I work in moral psychology, both on an experimental level and a conceptual level. On the one hand, I have collaborated on experiments that look at how self-directed moral emotions can impact attributions of responsibility through surveys designed to gauge the intuitions of respondents. On the other, I have been considering the evidentiary status of such moral intuitions in the first place, and how much weight it is legitimate to attribute to studies of exactly this sort. When taken together, I hope to have a better understanding of moral emotions, moral intuition, and moral psychology.
I am also interested in biomedical ethics, particularly the ethics of genetic modification. In this domain, I have focused on whether we could legitimately pursue germline gene editing in both human and non-human animals in light of extant informed consent protocols. I have argued that it is at best unclear how informed consent can permit us to engage in modification of inheritable traits. This is due to two main factors: the downstream effects are uncertain; and the very idea of securing consent — even proxy consent — for future generations is itself problematic.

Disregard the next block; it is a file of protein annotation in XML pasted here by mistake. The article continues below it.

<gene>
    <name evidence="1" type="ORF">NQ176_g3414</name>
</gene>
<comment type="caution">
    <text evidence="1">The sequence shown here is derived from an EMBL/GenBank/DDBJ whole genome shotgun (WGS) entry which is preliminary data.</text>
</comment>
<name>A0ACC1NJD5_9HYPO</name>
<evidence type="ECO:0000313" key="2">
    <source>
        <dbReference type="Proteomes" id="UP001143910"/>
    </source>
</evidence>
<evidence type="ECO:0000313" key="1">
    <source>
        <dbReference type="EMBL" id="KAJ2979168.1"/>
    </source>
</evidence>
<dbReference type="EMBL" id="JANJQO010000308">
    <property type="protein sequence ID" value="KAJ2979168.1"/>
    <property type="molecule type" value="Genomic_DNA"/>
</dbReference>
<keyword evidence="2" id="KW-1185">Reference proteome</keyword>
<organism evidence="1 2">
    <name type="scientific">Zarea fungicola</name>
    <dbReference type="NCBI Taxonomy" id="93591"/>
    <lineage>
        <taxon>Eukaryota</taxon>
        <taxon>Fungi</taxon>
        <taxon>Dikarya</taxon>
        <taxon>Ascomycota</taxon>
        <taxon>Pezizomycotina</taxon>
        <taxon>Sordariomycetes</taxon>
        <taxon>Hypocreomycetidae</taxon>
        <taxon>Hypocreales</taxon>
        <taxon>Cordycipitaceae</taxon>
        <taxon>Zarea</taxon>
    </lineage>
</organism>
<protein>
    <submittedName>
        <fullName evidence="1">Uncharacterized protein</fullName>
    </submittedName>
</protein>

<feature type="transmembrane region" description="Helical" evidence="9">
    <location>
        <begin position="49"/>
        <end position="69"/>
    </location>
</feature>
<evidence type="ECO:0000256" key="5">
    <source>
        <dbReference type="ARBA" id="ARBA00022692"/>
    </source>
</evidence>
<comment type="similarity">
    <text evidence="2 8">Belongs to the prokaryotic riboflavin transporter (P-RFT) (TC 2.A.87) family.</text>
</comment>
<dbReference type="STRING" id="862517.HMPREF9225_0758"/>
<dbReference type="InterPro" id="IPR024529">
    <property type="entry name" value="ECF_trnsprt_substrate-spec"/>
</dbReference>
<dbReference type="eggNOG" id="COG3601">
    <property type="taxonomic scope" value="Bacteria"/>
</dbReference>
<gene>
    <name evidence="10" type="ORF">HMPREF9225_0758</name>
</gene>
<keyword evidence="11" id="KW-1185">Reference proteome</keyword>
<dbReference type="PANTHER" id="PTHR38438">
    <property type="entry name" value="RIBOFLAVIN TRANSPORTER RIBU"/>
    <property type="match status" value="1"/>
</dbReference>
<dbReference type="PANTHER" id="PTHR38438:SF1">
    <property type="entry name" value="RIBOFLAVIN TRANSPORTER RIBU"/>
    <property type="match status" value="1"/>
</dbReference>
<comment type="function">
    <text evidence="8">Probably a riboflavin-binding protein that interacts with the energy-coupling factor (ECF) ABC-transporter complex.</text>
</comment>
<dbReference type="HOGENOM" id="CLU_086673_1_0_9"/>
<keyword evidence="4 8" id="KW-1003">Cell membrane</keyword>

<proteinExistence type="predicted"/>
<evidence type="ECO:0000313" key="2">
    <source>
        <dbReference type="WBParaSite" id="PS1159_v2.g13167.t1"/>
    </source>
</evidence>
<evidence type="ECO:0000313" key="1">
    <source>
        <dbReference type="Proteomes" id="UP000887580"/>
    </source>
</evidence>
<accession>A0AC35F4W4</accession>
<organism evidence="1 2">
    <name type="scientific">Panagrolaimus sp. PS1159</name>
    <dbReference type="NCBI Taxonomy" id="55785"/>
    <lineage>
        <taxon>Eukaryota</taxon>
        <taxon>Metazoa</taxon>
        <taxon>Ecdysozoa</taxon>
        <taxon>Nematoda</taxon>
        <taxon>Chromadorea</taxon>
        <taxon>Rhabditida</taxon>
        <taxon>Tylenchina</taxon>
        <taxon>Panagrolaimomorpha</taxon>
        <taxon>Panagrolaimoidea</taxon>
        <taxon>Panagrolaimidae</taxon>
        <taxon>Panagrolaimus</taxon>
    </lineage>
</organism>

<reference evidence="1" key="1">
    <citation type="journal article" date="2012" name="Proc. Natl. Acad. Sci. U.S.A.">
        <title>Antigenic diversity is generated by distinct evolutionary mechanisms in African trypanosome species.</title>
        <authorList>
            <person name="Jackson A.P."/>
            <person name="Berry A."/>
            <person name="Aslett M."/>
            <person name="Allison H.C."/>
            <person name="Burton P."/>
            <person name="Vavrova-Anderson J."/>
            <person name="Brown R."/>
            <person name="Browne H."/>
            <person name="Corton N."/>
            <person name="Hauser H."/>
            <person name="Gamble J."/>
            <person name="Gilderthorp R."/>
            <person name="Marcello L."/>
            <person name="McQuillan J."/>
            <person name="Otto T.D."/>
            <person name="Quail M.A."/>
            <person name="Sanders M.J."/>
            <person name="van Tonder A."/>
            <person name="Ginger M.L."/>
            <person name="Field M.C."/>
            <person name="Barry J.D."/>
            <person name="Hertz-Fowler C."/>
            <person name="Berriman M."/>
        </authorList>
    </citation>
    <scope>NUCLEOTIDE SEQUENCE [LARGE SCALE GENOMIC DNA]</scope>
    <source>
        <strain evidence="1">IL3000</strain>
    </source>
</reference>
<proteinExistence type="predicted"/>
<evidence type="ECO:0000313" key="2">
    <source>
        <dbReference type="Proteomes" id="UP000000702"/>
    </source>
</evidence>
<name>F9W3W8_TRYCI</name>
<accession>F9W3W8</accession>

- “Don’t edit the human germ line”
With Edward Lanphier, Fyodor Urnov, Sarah Ehlen Haecker, and Michael Werner. Nature 519 (2015): 410-11. Macmillan Publishers. Web. 12 Mar. 2015.
- “CRISPR/Cas9 and Germline Modification: New Difficulties in Obtaining Informed Consent”
The American Journal of Bioethics 15:12 (2015): 35-37. DOI: 10.1080/15265161.2015.1103816